July 1, 2011

Childish Behavior

A member of the PSF wrote to the Board to ask whether we thought the name of a particular package on the Cheese Shop was offensive, and if so whether we felt something should be done about it. This stimulated one of the more interesting recent Board discussions, in which we were even joined by the President (so you know how seriously such matters are taken at the PSF: normally Guido just lets Board business pass by, having many other demands on his time).

The general feeling was that the package name was offensive, but that unless we were faced with a legal request to remove content (as we have, very occasionally, from time to time, and with which we normally comply at some inconvenience to ourselves) we did not feel it was our place to police standards of decency on behalf of PyPi users. Censorship is a slippery slope, and can lead you into liability which transparency might not.

Given that I have done my best to encourage diversity, including gender diversity, among the international Python community, however, and even though I have on occasion been that guy, (as I suspect many of us have), it seems to me that if we truly want more women to feel at home in the open source software industry then we really ought to avoid giving our projects names like pantyshot. I was somewhat surprised by the name (for a piece of software that parses the MarkDown language?) until I saw that the author of that package had implemented the upskirt MarkDown parser. WTF? Perhaps I am missing something here, but when I ask Google what that means, it replies in somewhat unequivocal terms:
Upskirt is a term usually referring to up skirt photography, images of the view up a woman's skirt (as seen from underneath), including shots of a woman's underwear or crotch, or exposing her vulva or buttocks. Alternatively, an "upskirt" may be a video, an illustration, or simply a view...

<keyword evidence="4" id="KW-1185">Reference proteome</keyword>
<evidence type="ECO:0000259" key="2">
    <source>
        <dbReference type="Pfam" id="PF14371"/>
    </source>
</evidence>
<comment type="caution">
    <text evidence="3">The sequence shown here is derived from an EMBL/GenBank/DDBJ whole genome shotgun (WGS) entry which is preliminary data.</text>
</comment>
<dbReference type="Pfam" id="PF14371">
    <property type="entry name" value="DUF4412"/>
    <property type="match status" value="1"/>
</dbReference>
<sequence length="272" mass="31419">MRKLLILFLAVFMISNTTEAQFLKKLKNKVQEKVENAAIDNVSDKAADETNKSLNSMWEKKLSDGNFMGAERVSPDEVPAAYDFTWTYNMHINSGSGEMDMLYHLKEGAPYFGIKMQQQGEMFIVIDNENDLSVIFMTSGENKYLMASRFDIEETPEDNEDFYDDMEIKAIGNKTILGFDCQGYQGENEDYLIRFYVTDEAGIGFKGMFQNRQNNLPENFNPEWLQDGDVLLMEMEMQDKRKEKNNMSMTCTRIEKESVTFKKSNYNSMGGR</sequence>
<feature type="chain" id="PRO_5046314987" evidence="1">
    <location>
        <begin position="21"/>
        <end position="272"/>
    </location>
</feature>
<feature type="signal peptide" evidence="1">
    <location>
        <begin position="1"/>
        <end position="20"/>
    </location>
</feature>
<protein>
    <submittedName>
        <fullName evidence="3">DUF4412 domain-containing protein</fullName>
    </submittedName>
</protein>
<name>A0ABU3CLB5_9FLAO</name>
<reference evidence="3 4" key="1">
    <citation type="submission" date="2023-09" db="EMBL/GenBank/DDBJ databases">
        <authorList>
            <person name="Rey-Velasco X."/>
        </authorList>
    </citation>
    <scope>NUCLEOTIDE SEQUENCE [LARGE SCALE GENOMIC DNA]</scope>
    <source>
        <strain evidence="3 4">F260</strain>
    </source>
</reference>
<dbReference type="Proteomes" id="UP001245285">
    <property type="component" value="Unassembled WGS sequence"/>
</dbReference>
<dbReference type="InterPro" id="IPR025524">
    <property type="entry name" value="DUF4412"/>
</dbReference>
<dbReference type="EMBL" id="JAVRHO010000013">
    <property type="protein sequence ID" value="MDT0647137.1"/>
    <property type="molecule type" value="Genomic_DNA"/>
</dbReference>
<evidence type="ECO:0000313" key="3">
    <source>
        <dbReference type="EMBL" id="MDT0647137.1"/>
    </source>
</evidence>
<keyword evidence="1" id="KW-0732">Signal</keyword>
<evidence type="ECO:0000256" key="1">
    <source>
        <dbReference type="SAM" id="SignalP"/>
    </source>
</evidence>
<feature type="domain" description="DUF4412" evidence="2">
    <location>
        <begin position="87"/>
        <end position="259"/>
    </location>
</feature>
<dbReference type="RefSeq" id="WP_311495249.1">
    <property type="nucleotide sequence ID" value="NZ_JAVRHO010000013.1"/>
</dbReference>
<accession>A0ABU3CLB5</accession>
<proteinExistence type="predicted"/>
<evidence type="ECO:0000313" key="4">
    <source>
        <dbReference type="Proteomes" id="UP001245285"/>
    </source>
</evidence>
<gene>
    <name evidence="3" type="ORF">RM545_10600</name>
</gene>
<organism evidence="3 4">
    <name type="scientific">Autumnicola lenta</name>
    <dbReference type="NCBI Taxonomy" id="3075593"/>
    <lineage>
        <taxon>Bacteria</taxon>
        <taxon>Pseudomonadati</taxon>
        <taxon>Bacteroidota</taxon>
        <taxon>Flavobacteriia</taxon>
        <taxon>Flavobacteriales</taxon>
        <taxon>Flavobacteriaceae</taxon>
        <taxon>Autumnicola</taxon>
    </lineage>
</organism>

If you want to read any more I will leave you to do the research yourself. But the question it raises in my mind is: "What immature hooligan decided it would be a good idea to call a MarkDown parser upskirt?" Is that such an unreasonable question? Is there some rationale so obvious that all but me can see it?

It's coming up to July 4, so I hope that date's association with freedoms is strong enough (in American minds, at least) that the Foundation will be supported in its stance against censorship. But even though we agree so much with free speech that we will fight for your right to call your pissy little parser pantyshot or upskirt, we really would rather you grew up and called it something else. Don't you realize? Not only do you make the open source ecosphere hostile to women, you also show yourselves as hostile to the diversity of the ecosphere. That's not OK with me. Sorry.

If I am wrong, and I have overlooked some obvious (or even not-so-obvious) support for gender equality that is hidden in these package names then I would be grateful for the enlightenment. If this is just another juvenile set of geeks sniggering in a router closet somewhere about toilet language then yawn, I guess. I've got better things to do with my time than deal with that kind of stupidity.

DISCLAIMER [added July 2, 2011] This post was not intended as an official statement on behalf of the Python Software Foundation, but rather to give an insight into its decision making process. My personal distate for these particular names is heightened because it appears that the original libupskirt author's acceptance on trust of a foreign-language name for her library has caused her considerable discomfort and possibly harassment [EDIT July 12: apparently the primary issue was the way the development process was used to remove her identity from contributed code]. She apparently no longer wishes to work on open source.